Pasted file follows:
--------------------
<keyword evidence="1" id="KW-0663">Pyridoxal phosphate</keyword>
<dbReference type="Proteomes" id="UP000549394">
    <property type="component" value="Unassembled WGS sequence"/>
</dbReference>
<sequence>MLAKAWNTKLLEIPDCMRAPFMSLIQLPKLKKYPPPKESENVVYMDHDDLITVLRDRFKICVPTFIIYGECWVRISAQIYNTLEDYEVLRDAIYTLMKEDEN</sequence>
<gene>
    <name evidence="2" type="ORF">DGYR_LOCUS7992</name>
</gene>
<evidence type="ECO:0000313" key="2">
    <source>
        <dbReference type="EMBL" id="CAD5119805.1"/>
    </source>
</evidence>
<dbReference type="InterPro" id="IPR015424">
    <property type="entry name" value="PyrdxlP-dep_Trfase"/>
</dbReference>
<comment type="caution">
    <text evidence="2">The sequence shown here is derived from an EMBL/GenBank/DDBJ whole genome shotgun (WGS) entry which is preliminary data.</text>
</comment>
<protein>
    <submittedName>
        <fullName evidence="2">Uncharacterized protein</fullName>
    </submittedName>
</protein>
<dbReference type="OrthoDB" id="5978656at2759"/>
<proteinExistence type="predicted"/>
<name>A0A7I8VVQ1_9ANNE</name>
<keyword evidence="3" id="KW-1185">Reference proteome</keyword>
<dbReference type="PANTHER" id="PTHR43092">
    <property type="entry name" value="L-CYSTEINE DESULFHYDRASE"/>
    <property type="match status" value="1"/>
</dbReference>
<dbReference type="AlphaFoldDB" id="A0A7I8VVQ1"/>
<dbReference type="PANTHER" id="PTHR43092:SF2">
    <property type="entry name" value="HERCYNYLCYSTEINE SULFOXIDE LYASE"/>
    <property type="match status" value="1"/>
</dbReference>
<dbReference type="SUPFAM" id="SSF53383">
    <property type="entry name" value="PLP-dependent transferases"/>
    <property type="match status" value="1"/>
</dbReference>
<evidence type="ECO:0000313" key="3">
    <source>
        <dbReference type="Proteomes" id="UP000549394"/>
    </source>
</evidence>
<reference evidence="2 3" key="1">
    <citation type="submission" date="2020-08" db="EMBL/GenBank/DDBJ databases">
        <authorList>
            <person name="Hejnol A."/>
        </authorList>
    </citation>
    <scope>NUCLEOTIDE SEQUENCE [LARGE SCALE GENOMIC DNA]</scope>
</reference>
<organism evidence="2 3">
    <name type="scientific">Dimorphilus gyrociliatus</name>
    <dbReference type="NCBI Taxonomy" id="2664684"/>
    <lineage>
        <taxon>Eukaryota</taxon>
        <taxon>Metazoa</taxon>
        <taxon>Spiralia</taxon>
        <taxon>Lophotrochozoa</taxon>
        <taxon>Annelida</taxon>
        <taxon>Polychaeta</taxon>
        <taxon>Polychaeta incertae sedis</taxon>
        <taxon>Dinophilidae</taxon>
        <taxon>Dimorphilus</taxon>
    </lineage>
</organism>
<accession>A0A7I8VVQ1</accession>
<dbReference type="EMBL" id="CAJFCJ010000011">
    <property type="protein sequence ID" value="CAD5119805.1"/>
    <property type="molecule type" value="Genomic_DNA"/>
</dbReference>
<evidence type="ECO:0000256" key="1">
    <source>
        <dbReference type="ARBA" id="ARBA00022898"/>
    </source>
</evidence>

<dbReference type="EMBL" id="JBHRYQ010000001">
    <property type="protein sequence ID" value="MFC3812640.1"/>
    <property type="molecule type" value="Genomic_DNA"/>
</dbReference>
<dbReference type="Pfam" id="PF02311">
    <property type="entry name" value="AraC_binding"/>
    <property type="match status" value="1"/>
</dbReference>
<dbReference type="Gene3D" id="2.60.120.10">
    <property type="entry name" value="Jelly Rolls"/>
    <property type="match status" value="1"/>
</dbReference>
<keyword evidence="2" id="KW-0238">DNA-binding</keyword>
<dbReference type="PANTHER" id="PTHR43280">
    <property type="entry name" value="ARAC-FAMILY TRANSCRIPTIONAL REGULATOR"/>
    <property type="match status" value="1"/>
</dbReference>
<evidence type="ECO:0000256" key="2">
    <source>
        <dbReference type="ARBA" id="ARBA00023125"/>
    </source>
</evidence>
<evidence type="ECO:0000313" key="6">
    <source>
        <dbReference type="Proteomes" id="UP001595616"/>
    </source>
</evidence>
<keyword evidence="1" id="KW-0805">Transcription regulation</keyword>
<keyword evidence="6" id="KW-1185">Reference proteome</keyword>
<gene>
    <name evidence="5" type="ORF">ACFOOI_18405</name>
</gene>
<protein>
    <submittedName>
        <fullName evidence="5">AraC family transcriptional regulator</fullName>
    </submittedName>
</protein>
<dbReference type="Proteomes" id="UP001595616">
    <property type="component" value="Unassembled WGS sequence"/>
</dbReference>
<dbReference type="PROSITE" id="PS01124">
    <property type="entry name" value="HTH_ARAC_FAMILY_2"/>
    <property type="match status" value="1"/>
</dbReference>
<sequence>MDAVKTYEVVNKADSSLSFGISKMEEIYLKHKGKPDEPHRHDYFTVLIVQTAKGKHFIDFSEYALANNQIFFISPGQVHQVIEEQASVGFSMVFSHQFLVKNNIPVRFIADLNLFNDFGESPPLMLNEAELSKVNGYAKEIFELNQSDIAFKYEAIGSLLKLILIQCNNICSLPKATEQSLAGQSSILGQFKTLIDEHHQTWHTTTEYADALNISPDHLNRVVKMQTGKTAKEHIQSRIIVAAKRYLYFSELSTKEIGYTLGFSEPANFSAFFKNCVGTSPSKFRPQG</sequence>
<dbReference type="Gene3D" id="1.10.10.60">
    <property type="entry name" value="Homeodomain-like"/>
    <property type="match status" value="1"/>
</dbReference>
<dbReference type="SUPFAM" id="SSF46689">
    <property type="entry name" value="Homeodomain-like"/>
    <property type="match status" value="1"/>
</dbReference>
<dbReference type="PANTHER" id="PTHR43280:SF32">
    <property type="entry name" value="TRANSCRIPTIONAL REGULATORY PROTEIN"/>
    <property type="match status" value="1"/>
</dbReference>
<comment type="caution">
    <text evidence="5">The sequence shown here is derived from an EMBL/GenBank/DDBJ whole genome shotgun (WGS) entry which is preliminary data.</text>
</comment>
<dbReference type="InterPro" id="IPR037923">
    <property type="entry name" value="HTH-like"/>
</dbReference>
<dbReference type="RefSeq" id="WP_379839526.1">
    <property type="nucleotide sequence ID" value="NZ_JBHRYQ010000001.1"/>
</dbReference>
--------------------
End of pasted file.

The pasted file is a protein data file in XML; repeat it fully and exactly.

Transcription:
<keyword evidence="1" id="KW-0663">Pyridoxal phosphate</keyword>
<dbReference type="Proteomes" id="UP000549394">
    <property type="component" value="Unassembled WGS sequence"/>
</dbReference>
<sequence>MLAKAWNTKLLEIPDCMRAPFMSLIQLPKLKKYPPPKESENVVYMDHDDLITVLRDRFKICVPTFIIYGECWVRISAQIYNTLEDYEVLRDAIYTLMKEDEN</sequence>
<gene>
    <name evidence="2" type="ORF">DGYR_LOCUS7992</name>
</gene>
<evidence type="ECO:0000313" key="2">
    <source>
        <dbReference type="EMBL" id="CAD5119805.1"/>
    </source>
</evidence>
<dbReference type="InterPro" id="IPR015424">
    <property type="entry name" value="PyrdxlP-dep_Trfase"/>
</dbReference>
<comment type="caution">
    <text evidence="2">The sequence shown here is derived from an EMBL/GenBank/DDBJ whole genome shotgun (WGS) entry which is preliminary data.</text>
</comment>
<protein>
    <submittedName>
        <fullName evidence="2">Uncharacterized protein</fullName>
    </submittedName>
</protein>
<dbReference type="OrthoDB" id="5978656at2759"/>
<proteinExistence type="predicted"/>
<name>A0A7I8VVQ1_9ANNE</name>
<keyword evidence="3" id="KW-1185">Reference proteome</keyword>
<dbReference type="PANTHER" id="PTHR43092">
    <property type="entry name" value="L-CYSTEINE DESULFHYDRASE"/>
    <property type="match status" value="1"/>
</dbReference>
<dbReference type="AlphaFoldDB" id="A0A7I8VVQ1"/>
<dbReference type="PANTHER" id="PTHR43092:SF2">
    <property type="entry name" value="HERCYNYLCYSTEINE SULFOXIDE LYASE"/>
    <property type="match status" value="1"/>
</dbReference>
<dbReference type="SUPFAM" id="SSF53383">
    <property type="entry name" value="PLP-dependent transferases"/>
    <property type="match status" value="1"/>
</dbReference>
<evidence type="ECO:0000313" key="3">
    <source>
        <dbReference type="Proteomes" id="UP000549394"/>
    </source>
</evidence>
<reference evidence="2 3" key="1">
    <citation type="submission" date="2020-08" db="EMBL/GenBank/DDBJ databases">
        <authorList>
            <person name="Hejnol A."/>
        </authorList>
    </citation>
    <scope>NUCLEOTIDE SEQUENCE [LARGE SCALE GENOMIC DNA]</scope>
</reference>
<organism evidence="2 3">
    <name type="scientific">Dimorphilus gyrociliatus</name>
    <dbReference type="NCBI Taxonomy" id="2664684"/>
    <lineage>
        <taxon>Eukaryota</taxon>
        <taxon>Metazoa</taxon>
        <taxon>Spiralia</taxon>
        <taxon>Lophotrochozoa</taxon>
        <taxon>Annelida</taxon>
        <taxon>Polychaeta</taxon>
        <taxon>Polychaeta incertae sedis</taxon>
        <taxon>Dinophilidae</taxon>
        <taxon>Dimorphilus</taxon>
    </lineage>
</organism>
<accession>A0A7I8VVQ1</accession>
<dbReference type="EMBL" id="CAJFCJ010000011">
    <property type="protein sequence ID" value="CAD5119805.1"/>
    <property type="molecule type" value="Genomic_DNA"/>
</dbReference>
<evidence type="ECO:0000256" key="1">
    <source>
        <dbReference type="ARBA" id="ARBA00022898"/>
    </source>
</evidence>

<dbReference type="EMBL" id="JBHRYQ010000001">
    <property type="protein sequence ID" value="MFC3812640.1"/>
    <property type="molecule type" value="Genomic_DNA"/>
</dbReference>
<dbReference type="Pfam" id="PF02311">
    <property type="entry name" value="AraC_binding"/>
    <property type="match status" value="1"/>
</dbReference>
<dbReference type="Gene3D" id="2.60.120.10">
    <property type="entry name" value="Jelly Rolls"/>
    <property type="match status" value="1"/>
</dbReference>
<keyword evidence="2" id="KW-0238">DNA-binding</keyword>
<dbReference type="PANTHER" id="PTHR43280">
    <property type="entry name" value="ARAC-FAMILY TRANSCRIPTIONAL REGULATOR"/>
    <property type="match status" value="1"/>
</dbReference>
<evidence type="ECO:0000256" key="2">
    <source>
        <dbReference type="ARBA" id="ARBA00023125"/>
    </source>
</evidence>
<evidence type="ECO:0000313" key="6">
    <source>
        <dbReference type="Proteomes" id="UP001595616"/>
    </source>
</evidence>
<keyword evidence="1" id="KW-0805">Transcription regulation</keyword>
<keyword evidence="6" id="KW-1185">Reference proteome</keyword>
<gene>
    <name evidence="5" type="ORF">ACFOOI_18405</name>
</gene>
<protein>
    <submittedName>
        <fullName evidence="5">AraC family transcriptional regulator</fullName>
    </submittedName>
</protein>
<dbReference type="Proteomes" id="UP001595616">
    <property type="component" value="Unassembled WGS sequence"/>
</dbReference>
<dbReference type="PROSITE" id="PS01124">
    <property type="entry name" value="HTH_ARAC_FAMILY_2"/>
    <property type="match status" value="1"/>
</dbReference>
<sequence>MDAVKTYEVVNKADSSLSFGISKMEEIYLKHKGKPDEPHRHDYFTVLIVQTAKGKHFIDFSEYALANNQIFFISPGQVHQVIEEQASVGFSMVFSHQFLVKNNIPVRFIADLNLFNDFGESPPLMLNEAELSKVNGYAKEIFELNQSDIAFKYEAIGSLLKLILIQCNNICSLPKATEQSLAGQSSILGQFKTLIDEHHQTWHTTTEYADALNISPDHLNRVVKMQTGKTAKEHIQSRIIVAAKRYLYFSELSTKEIGYTLGFSEPANFSAFFKNCVGTSPSKFRPQG</sequence>
<dbReference type="Gene3D" id="1.10.10.60">
    <property type="entry name" value="Homeodomain-like"/>
    <property type="match status" value="1"/>
</dbReference>
<dbReference type="SUPFAM" id="SSF46689">
    <property type="entry name" value="Homeodomain-like"/>
    <property type="match status" value="1"/>
</dbReference>
<dbReference type="PANTHER" id="PTHR43280:SF32">
    <property type="entry name" value="TRANSCRIPTIONAL REGULATORY PROTEIN"/>
    <property type="match status" value="1"/>
</dbReference>
<comment type="caution">
    <text evidence="5">The sequence shown here is derived from an EMBL/GenBank/DDBJ whole genome shotgun (WGS) entry which is preliminary data.</text>
</comment>
<dbReference type="InterPro" id="IPR037923">
    <property type="entry name" value="HTH-like"/>
</dbReference>
<dbReference type="RefSeq" id="WP_379839526.1">
    <property type="nucleotide sequence ID" value="NZ_JBHRYQ010000001.1"/>
</dbReference>